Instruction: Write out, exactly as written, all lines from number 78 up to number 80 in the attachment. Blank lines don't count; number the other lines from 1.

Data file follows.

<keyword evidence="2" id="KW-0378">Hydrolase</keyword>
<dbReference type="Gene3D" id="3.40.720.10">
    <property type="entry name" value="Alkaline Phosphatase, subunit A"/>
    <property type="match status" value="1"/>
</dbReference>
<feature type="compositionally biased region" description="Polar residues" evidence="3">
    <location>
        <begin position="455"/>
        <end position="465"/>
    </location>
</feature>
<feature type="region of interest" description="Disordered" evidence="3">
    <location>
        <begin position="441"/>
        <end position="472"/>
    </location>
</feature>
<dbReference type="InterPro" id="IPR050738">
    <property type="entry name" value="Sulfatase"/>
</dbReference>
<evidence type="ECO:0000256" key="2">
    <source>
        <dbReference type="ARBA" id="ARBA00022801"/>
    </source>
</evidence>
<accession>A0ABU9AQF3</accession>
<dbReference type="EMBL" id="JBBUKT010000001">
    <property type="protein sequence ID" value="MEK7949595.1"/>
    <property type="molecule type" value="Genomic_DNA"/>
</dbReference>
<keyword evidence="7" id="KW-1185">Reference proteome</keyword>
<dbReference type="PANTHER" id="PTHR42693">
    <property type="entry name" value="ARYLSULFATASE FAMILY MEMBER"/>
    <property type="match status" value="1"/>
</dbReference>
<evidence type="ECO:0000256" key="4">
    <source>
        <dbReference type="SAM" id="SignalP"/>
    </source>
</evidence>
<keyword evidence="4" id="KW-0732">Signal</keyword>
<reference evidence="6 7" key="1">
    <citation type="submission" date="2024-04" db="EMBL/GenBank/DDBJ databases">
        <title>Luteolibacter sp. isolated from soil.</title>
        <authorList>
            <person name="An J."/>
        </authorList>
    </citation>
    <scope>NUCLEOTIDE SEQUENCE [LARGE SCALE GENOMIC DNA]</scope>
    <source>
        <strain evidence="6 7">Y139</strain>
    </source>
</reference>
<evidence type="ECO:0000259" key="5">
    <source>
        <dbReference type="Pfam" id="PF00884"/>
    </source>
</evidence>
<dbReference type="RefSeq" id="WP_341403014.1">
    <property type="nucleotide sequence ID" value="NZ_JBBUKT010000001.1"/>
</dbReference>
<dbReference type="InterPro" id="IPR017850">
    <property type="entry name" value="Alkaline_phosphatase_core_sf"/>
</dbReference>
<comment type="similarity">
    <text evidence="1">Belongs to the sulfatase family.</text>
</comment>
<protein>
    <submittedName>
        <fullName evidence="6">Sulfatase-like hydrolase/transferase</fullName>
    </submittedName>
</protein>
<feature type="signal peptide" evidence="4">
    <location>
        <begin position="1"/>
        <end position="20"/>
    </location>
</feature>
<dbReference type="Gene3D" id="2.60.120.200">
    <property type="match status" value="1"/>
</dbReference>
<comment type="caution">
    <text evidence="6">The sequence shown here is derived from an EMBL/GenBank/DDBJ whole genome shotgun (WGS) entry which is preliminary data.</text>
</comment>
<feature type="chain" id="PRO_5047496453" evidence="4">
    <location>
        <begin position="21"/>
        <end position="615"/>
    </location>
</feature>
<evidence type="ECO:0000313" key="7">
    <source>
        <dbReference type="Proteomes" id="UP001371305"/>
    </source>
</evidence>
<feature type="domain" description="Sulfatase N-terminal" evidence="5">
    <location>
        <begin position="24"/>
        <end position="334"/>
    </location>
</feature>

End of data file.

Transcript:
</feature>
<dbReference type="Gene3D" id="2.60.120.200">
    <property type="match status" value="1"/>